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New method for killing metastatic melanoma cells

August 5, 2009
by root
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Researchers have identified a new method for selectively killing metastatic melanoma cells, a discovery that could lead to new areas of drug development, according to a study published in the August 4 print issue of the journal Cancer Cell.

The international team of researchers, from Virginia Commonwealth University and the Spanish National Cancer Research Center in Madrid, found that activation of a specific molecular pathway triggers melanoma cells to begin a process of self-destruction, through self-digestion and programmed cell death.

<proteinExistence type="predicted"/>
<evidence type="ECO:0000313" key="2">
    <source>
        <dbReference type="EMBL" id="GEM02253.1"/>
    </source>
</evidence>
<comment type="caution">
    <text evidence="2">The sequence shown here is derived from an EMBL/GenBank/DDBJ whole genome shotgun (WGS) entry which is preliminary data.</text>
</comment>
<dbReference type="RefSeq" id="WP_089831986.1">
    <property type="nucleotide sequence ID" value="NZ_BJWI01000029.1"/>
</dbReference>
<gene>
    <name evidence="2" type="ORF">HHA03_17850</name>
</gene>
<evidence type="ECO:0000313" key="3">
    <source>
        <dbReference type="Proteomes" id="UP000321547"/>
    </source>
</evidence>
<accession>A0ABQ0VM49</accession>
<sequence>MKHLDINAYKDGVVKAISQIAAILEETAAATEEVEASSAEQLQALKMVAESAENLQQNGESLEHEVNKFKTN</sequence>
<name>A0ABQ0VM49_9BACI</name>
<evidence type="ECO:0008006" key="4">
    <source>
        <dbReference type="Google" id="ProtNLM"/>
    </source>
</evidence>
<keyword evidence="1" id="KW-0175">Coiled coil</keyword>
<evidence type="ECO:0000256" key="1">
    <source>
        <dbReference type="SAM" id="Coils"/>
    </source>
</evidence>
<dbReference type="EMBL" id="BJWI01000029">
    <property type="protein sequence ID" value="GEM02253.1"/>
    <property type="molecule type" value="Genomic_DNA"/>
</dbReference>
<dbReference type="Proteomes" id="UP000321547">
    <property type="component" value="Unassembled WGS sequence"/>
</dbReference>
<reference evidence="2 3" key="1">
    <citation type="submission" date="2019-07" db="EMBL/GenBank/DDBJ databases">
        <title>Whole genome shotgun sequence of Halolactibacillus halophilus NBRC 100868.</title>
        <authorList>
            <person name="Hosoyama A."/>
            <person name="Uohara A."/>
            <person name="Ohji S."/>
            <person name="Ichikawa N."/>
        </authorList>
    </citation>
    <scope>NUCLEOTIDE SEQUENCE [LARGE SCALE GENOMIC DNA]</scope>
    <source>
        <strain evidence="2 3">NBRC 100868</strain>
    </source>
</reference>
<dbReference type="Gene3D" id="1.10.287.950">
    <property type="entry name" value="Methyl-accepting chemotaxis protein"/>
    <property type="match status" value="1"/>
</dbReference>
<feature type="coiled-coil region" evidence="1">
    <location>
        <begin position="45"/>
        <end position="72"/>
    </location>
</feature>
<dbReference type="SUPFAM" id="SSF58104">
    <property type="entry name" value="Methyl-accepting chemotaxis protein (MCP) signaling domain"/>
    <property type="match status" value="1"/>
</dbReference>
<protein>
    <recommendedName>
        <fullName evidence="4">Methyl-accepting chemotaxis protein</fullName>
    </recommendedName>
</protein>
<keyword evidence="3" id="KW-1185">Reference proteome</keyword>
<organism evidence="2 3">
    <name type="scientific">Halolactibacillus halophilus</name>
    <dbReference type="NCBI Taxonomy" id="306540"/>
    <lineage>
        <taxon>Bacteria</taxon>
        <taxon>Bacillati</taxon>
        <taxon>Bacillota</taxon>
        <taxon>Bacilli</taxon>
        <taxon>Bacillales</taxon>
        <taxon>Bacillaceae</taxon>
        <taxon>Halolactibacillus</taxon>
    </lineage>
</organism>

“The present research provides a path that could lead—with further studies and a phase I clinical trial for safety—to the development of a strategy that energizes the immune system to destroy this highly aggressive cancer,” says Paul B. Fisher, MPh, PhD, lead investigator from VCU.

The work was supported by grants from the National Institutes of Health, the Spanish Ministry of Science and Innovation, the Spanish Association Against Cancer, and the Spanish National Cancer Research Center.

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